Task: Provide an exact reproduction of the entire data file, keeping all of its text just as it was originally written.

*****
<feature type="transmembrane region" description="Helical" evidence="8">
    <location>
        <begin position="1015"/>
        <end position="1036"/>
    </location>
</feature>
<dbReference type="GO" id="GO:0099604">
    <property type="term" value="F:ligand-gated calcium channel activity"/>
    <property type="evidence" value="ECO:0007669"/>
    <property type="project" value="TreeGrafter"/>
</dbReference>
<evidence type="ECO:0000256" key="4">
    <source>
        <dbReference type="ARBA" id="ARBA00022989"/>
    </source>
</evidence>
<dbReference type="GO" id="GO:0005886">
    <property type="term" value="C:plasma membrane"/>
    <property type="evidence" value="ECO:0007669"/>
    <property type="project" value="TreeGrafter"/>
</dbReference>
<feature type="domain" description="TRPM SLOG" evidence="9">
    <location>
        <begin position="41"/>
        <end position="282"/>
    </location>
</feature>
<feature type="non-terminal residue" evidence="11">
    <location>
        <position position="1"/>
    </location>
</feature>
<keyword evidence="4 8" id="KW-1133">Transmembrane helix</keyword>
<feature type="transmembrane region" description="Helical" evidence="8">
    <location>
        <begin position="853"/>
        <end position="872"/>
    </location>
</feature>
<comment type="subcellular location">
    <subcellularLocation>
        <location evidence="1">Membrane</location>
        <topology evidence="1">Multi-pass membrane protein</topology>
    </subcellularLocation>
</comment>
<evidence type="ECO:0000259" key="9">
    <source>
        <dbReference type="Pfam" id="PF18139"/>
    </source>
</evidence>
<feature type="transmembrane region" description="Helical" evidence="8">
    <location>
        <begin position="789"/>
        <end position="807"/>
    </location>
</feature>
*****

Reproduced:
<feature type="transmembrane region" description="Helical" evidence="8">
    <location>
        <begin position="1015"/>
        <end position="1036"/>
    </location>
</feature>
<dbReference type="GO" id="GO:0099604">
    <property type="term" value="F:ligand-gated calcium channel activity"/>
    <property type="evidence" value="ECO:0007669"/>
    <property type="project" value="TreeGrafter"/>
</dbReference>
<evidence type="ECO:0000256" key="4">
    <source>
        <dbReference type="ARBA" id="ARBA00022989"/>
    </source>
</evidence>
<dbReference type="GO" id="GO:0005886">
    <property type="term" value="C:plasma membrane"/>
    <property type="evidence" value="ECO:0007669"/>
    <property type="project" value="TreeGrafter"/>
</dbReference>
<feature type="domain" description="TRPM SLOG" evidence="9">
    <location>
        <begin position="41"/>
        <end position="282"/>
    </location>
</feature>
<feature type="non-terminal residue" evidence="11">
    <location>
        <position position="1"/>
    </location>
</feature>
<keyword evidence="4 8" id="KW-1133">Transmembrane helix</keyword>
<feature type="transmembrane region" description="Helical" evidence="8">
    <location>
        <begin position="853"/>
        <end position="872"/>
    </location>
</feature>
<comment type="subcellular location">
    <subcellularLocation>
        <location evidence="1">Membrane</location>
        <topology evidence="1">Multi-pass membrane protein</topology>
    </subcellularLocation>
</comment>
<evidence type="ECO:0000259" key="9">
    <source>
        <dbReference type="Pfam" id="PF18139"/>
    </source>
</evidence>
<feature type="transmembrane region" description="Helical" evidence="8">
    <location>
        <begin position="789"/>
        <end position="807"/>
    </location>
</feature>